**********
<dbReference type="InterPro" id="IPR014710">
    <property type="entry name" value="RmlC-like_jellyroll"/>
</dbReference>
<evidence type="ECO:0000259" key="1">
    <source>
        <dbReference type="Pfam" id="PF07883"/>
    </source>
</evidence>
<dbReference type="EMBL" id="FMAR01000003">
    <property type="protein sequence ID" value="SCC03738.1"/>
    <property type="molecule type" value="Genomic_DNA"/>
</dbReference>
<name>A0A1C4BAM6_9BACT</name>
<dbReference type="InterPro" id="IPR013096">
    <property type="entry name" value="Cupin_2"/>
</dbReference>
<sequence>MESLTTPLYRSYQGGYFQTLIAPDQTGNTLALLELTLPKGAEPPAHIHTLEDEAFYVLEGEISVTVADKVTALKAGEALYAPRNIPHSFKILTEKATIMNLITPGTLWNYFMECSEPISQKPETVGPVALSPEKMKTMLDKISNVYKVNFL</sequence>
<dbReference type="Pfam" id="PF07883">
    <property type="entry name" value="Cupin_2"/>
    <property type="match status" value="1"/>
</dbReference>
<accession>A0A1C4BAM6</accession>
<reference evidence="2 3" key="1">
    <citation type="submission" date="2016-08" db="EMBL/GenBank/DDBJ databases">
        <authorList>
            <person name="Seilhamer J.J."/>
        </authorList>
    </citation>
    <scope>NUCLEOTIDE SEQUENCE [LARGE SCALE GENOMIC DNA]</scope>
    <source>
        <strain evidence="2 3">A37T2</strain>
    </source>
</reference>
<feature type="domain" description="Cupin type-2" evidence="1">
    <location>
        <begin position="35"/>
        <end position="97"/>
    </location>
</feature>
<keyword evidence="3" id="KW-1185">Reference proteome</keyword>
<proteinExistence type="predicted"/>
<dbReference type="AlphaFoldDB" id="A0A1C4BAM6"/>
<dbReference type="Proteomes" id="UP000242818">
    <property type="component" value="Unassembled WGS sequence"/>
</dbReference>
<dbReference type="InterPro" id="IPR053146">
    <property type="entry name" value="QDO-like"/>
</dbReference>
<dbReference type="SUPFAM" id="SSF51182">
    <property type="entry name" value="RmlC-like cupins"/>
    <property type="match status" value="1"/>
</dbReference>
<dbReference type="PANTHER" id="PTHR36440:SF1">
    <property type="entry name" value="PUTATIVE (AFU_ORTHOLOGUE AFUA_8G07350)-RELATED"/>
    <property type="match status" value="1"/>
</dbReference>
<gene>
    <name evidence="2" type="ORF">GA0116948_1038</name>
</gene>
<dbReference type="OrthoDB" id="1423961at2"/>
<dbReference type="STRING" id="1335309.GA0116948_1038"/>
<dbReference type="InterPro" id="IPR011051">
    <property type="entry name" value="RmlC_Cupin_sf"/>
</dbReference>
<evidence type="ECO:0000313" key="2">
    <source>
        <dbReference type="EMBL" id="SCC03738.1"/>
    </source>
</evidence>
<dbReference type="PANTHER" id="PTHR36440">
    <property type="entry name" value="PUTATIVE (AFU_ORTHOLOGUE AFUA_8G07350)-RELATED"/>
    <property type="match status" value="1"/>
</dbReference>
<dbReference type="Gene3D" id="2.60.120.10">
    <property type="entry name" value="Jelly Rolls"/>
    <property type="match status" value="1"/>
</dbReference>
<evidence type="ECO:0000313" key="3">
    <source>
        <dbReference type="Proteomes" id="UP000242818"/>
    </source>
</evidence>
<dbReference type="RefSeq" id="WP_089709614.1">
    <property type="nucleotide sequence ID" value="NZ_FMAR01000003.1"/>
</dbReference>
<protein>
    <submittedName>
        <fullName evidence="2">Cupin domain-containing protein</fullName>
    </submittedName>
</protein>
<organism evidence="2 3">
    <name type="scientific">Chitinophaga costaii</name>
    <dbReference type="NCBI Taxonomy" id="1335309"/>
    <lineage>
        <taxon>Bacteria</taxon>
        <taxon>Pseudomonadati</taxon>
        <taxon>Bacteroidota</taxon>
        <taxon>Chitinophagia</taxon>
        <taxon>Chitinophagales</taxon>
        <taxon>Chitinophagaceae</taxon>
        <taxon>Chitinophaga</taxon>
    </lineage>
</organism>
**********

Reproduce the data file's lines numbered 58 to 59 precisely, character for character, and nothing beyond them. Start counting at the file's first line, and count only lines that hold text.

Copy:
    <name evidence="2" type="ORF">GA0116948_1038</name>
</gene>